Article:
I massaged her legs and hips and gave her anti-inflammatory meds. I cleaned up after her, loved her, sat with her, held her, and talked to her. Every day I hoped for change, however small, to herald a healing of her spine. Nearly three weeks passed and as I stroked her back leg her foot moved. I began crying. Two weeks later she was walking. Snuffy's vet was flabbergasted. He shook his head and exclaimed, "She is one tough gal." And she was. Snuffy never gave up on herself.
She never regained full function of her lower extremities, but she could run and walk, play, and even jump on good days. And she was no longer incontinent.
Snuffy is an old lady now and she doesn't see well. She is nearly deaf. She has arthritis. She can be crotchety and forgetful. She has bowel and bladder accidents. But when she looks at me there is no mistaking what she is telling me, Don't give up on me! I still have love for you. I am still happy!
As long as she tells me these things there will be no giving up on my end. I know, however, there will be a day when she looks at me and her expression will tell me, It is time to give me up...to God.
Copyright by Snuffy's human
Part of my heart died and was taken away October 10th! Such separation I never figured would be bearable, and I was right, for I cannot bear it "in the now." It is a new ache that seems fathomless, both in its pain and in its endurance.
She was my friend and family. I wanted her to live forever and it seemed that she would; so indomitable was her spirit. When she was a babe, she was very ill. I nursed her along and all the while she had a ready smile and a happy heart. At the age of 7 years she had an accident that left her paralyzed from the waist down. It was suggested that I let her "pass on."
However, her love for me and mine for her would not allow it. And after several weeks of tears and hope, pain and prayers, she regained most of the use of her legs. She had a fierce drive to thrive, if for nothing else, to live so she could continue to be at my side, through all the good and bad the years and circumstances toss at us. Her devotion and loyalty to me were unwavering.
I learned more about the human condition through my relationship with her, than with any other. Her life force and her heart were like beacons. And the light she radiated unveiled the best and the worst attributes of my humanity. She helped me rise above my baser self; enriching my life as I strove to be more like the loving being her spirit exemplified.
I can't accept that my eyes cannot see her, that my ears cannot hear her, that my hands cannot gently touch her. Or, that my arms cannot lift her up so that I may nuzzle her ear and tell her how deeply I love her. I cannot reconcile these things for she is there, in my mind, residing in my heart, warming my spirit, and touching my soul. She is so much a presence within me that surely she cannot be absent from my tactile world. Can it be I will never hear her sigh, or hear her breath in sleep? Or look into her eyes, always brimming with love for me. The soft shuffle of her feet at my side as we walkno more. Gone, is the bright and happy little girl who loved me beyond any human capacity to do the same. She was my family, companion, and friend.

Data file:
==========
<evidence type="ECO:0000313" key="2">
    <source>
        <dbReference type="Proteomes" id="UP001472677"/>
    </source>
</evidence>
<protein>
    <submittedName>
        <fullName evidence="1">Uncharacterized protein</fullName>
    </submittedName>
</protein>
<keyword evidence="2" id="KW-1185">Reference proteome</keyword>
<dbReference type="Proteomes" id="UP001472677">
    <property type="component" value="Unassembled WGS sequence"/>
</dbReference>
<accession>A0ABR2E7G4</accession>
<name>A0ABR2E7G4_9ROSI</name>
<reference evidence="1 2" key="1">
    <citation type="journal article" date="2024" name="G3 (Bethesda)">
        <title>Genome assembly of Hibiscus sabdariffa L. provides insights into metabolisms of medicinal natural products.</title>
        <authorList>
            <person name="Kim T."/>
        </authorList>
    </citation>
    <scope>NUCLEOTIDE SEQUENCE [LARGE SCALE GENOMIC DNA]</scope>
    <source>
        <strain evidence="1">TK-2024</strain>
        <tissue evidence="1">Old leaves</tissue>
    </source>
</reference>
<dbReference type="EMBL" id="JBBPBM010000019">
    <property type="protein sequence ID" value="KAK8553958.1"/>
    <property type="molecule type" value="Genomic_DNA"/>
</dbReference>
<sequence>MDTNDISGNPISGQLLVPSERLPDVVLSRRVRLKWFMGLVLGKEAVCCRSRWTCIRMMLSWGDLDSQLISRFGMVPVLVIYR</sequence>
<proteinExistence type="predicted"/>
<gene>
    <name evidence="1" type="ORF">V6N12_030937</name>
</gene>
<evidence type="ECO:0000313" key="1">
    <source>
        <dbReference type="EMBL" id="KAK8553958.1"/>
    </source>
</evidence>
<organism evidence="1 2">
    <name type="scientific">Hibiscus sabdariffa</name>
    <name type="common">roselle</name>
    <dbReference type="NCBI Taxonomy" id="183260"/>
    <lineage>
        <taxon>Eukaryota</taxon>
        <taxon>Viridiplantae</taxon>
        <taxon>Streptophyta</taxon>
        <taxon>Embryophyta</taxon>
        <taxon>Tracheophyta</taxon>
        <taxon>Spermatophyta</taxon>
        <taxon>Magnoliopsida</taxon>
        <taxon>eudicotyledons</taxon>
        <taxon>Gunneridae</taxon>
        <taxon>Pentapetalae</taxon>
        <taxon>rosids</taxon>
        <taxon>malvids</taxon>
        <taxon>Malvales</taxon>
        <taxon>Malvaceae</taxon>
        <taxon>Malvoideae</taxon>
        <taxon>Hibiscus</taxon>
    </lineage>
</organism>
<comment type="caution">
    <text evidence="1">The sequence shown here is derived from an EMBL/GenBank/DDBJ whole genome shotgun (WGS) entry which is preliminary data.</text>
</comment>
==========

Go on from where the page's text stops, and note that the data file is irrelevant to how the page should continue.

I want so to see her ever-wagging tail. And to hear her tail happily thumping on the floor, just behind the front door when I arrive home from work. Each time I heard it, I knew she was smiling. Eager to see me.
My dear Snuffy Do you hear a thumping? It is my heart reaching out to you. Eager to see you. Someday the door will open, and when it does and I see you I will do the things I ache to do now and cannot. I look forward to hearing your tail wagging happily as I draw open the door. And the door will remain open, left behind, as we journey onward, ever together.
I dedicate this to Snuffy, the 17 year old Basset-Beagle mix who not only shared her love with me, but gave it all to me.
Ah, man! I miss you so much, my dear Snuff girl!!!
Say hi to Shamren, Selah, Shay, Jolly, and Sadie. I hope they are all keeping you company. Know that I am with you now as my spirit yearns for your company and my arms ache to feel the weight of you in them. My eyes look for you in every familiar place, while my mind sees you everywhere. My memories of you are just a continuation of the part of my life that you shared with me; then, in body and heart; now, in spirit and heart.
When I gaze upon the tin on the fireplace mantel that holds your ashes, it seems hardly large enough to contain all that you were and still are to me. But, Snuffy, my heart has a huge void in it that I wish to fill with all the wonderful memories of the years you shared with me. Keep me company there, in my heart, and share with me the rest of my years. There is so much more of my life I want to continue to spend with you. If you are in my heart you are as close as any being may be and I will be as happy as any being can be with you there. Journey with me 'til my time wears out, here. Until I can hold you in my arms as I embrace you within my heart.
I love you! I wish I could kiss your sweet face and caress your soft, floppy ears...and tell you that you are "the bestest!"
Snuffy ~> October 1987 to October 10th 2004